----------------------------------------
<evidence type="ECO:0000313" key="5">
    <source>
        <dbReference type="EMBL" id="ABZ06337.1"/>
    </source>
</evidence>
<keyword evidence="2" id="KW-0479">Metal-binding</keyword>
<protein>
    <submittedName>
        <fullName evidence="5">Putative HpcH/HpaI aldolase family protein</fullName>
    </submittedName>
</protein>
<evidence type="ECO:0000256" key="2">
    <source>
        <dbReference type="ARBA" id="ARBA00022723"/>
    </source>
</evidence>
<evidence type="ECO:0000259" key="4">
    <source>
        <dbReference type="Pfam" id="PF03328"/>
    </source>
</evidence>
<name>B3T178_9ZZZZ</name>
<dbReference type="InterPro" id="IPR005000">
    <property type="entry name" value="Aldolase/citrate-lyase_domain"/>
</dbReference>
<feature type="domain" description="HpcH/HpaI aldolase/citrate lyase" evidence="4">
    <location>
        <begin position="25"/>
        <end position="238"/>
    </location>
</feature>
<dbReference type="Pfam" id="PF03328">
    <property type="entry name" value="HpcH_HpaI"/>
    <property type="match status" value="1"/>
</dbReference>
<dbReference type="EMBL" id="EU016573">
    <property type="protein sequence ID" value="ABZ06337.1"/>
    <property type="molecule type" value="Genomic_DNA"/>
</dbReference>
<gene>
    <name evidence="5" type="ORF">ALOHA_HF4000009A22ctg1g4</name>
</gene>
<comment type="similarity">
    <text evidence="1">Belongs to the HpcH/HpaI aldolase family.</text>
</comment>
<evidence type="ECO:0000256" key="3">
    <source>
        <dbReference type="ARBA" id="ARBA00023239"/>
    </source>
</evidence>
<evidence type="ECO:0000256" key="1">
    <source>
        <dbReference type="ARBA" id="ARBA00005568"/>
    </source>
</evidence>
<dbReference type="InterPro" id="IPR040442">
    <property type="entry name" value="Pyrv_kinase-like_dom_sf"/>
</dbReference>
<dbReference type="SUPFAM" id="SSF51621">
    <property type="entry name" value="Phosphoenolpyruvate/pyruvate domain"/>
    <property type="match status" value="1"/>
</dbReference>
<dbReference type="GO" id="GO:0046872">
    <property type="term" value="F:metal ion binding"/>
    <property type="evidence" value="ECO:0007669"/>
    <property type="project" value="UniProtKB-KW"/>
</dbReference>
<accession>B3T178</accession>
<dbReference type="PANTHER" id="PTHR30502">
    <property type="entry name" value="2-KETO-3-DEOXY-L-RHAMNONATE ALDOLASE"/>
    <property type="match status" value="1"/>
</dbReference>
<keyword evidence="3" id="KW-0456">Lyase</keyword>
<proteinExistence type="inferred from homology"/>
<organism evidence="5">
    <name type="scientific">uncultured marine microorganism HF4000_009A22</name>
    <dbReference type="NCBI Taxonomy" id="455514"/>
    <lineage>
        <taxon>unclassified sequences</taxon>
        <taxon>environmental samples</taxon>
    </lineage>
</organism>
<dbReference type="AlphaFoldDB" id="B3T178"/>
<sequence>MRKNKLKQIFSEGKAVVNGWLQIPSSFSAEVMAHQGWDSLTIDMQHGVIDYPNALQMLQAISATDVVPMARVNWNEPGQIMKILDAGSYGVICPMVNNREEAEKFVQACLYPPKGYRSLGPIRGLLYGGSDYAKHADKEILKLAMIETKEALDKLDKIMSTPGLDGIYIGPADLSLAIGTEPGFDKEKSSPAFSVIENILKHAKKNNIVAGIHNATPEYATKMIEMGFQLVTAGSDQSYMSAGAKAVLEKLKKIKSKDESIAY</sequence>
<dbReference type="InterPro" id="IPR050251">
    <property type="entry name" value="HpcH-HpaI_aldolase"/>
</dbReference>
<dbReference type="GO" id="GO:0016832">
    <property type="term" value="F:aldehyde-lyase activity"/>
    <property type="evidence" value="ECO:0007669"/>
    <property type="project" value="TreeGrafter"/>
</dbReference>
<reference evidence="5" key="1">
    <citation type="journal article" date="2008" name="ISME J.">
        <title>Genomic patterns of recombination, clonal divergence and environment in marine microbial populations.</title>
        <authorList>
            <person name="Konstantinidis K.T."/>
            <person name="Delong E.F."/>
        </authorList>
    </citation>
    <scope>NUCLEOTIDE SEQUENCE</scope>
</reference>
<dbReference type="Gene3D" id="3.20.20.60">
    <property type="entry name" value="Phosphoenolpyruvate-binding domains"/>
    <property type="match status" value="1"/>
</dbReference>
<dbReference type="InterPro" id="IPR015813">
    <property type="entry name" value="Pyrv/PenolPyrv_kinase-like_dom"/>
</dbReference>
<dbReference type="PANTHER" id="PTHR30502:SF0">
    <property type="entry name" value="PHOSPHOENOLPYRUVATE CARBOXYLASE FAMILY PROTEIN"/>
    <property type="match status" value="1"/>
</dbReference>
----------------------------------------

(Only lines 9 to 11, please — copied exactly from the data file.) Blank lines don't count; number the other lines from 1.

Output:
        <fullName evidence="5">Putative HpcH/HpaI aldolase family protein</fullName>
    </submittedName>
</protein>